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11 Energy draining co-workers and how to deal with them

Alright, so we all know ‘that colleague’ who always interrupts you at the wrong moment . You’re finally in the zone… crushing all your to do’s for today, but here’s your co-worker who urgently needs your help… again. How do you stay productive, positive and motivated when you’re working together with energy drainers?

It’s always tempting not to do anything about it. When you get tired of someone’s behaviour, you usually just tend to let it go; take a deep breath and try to think of something else. But that’s not how your change the situation. It’s much better to do something about it right away.

How to deal with the 11 most commonly known energy drainers:

1. The sarcastic know-it-all

All their proposals seem to have a double meaning. “Wouldn’t it be great if lunch breaks didn’t last over an hour?”. They’re never the first ones to follow up on their proposal. But with their sarcastic tone they do expect that from you.

What to do: confront them with their implicit message. Make them aware that they say one thing, but you get the impression that they mean something else. Reply on the reaction that follows, so that you engage in a conversation about it.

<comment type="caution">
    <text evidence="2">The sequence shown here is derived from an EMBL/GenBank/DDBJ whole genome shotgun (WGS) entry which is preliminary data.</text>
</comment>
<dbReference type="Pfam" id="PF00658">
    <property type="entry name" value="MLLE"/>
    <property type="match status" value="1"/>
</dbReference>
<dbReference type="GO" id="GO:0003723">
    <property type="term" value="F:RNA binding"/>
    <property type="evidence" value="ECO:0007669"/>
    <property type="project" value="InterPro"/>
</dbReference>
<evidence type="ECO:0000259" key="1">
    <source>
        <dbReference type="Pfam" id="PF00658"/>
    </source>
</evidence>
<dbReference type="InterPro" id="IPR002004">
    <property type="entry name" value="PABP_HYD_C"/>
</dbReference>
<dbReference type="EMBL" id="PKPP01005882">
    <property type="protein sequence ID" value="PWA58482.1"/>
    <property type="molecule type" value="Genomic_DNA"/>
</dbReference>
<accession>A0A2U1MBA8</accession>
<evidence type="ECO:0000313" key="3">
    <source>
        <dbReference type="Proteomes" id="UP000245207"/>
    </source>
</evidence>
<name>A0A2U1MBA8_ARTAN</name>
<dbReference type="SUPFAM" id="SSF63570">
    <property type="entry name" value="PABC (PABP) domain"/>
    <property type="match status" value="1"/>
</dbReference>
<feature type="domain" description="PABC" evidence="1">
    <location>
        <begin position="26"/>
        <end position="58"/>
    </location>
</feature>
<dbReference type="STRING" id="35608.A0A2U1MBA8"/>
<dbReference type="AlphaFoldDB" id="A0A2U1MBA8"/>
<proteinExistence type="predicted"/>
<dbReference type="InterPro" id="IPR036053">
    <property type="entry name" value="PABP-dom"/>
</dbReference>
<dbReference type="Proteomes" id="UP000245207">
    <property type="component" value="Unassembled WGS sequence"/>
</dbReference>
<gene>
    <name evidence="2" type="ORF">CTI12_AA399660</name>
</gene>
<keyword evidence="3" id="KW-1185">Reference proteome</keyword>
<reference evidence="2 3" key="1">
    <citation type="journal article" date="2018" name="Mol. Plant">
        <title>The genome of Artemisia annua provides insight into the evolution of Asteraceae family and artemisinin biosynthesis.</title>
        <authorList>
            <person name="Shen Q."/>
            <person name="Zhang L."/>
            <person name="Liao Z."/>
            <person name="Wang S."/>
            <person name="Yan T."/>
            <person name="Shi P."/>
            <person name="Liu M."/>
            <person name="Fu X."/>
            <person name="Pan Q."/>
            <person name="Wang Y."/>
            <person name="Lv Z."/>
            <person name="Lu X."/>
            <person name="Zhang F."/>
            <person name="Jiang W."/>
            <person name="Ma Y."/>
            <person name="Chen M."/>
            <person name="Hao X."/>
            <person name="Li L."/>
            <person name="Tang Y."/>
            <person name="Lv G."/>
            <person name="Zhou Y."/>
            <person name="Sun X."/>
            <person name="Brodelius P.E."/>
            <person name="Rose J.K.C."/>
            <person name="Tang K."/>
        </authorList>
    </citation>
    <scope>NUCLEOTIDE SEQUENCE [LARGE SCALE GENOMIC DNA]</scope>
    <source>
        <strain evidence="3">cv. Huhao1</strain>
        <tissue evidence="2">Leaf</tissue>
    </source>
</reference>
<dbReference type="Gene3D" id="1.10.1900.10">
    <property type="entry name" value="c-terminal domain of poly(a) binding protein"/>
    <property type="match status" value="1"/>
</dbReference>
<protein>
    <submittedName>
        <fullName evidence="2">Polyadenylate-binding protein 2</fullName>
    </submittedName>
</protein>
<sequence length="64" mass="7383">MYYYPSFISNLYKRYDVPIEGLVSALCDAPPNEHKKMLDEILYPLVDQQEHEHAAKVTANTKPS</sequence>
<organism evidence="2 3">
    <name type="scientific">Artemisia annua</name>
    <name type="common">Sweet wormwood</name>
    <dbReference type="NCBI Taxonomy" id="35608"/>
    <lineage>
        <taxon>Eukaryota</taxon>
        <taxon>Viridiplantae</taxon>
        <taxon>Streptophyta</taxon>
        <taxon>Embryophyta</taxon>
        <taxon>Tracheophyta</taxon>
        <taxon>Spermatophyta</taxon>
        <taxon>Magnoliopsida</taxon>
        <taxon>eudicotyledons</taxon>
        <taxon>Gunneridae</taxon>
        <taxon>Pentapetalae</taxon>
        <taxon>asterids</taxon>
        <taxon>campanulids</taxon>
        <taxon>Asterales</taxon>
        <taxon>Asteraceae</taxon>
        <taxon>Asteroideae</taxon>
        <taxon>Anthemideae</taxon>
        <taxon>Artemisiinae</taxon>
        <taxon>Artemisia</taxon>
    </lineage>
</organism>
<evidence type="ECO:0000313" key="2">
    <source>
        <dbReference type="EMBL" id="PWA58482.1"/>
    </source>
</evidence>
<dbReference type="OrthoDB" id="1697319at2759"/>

2. The Nitpicker

This colleague has an abundance of arguments, bullet points and long presentations. However, most of the time it isn’t clear what his/her story is about at all. A meeting quickly ends up in a discussion of irrelevant details.

What to do: interrupt your colleague during his or her monologue. “Can I interrupt you for a second…”. Make some rules about the procedure of the meeting. For example, the time everyone gets to speak or how long each agenda item will be discussed. And most importantly, stick to these rules!

3. The Bureaucrat

This critic is first to speak out when something isn’t done by the book. Even worse, they judge your work at every chance they get. Bureaucrats always provide pushback and come across pretty cranky. They’re never critical towards themselves, but they’re a master of criticizing you.